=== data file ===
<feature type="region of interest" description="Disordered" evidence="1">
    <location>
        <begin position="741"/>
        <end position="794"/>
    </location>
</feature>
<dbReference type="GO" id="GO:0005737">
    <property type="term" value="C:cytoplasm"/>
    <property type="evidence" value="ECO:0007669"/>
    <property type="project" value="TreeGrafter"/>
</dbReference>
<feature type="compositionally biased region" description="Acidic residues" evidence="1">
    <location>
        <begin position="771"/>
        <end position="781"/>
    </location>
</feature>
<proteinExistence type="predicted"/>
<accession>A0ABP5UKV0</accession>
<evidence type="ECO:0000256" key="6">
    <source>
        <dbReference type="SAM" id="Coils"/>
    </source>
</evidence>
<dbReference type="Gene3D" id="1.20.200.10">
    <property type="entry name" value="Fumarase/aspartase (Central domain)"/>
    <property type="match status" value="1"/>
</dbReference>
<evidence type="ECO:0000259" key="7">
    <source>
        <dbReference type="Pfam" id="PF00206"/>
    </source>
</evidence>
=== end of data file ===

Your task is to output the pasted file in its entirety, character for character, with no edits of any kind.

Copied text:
<feature type="region of interest" description="Disordered" evidence="1">
    <location>
        <begin position="741"/>
        <end position="794"/>
    </location>
</feature>
<dbReference type="GO" id="GO:0005737">
    <property type="term" value="C:cytoplasm"/>
    <property type="evidence" value="ECO:0007669"/>
    <property type="project" value="TreeGrafter"/>
</dbReference>
<feature type="compositionally biased region" description="Acidic residues" evidence="1">
    <location>
        <begin position="771"/>
        <end position="781"/>
    </location>
</feature>
<proteinExistence type="predicted"/>
<accession>A0ABP5UKV0</accession>
<evidence type="ECO:0000256" key="6">
    <source>
        <dbReference type="SAM" id="Coils"/>
    </source>
</evidence>
<dbReference type="Gene3D" id="1.20.200.10">
    <property type="entry name" value="Fumarase/aspartase (Central domain)"/>
    <property type="match status" value="1"/>
</dbReference>
<evidence type="ECO:0000259" key="7">
    <source>
        <dbReference type="Pfam" id="PF00206"/>
    </source>
</evidence>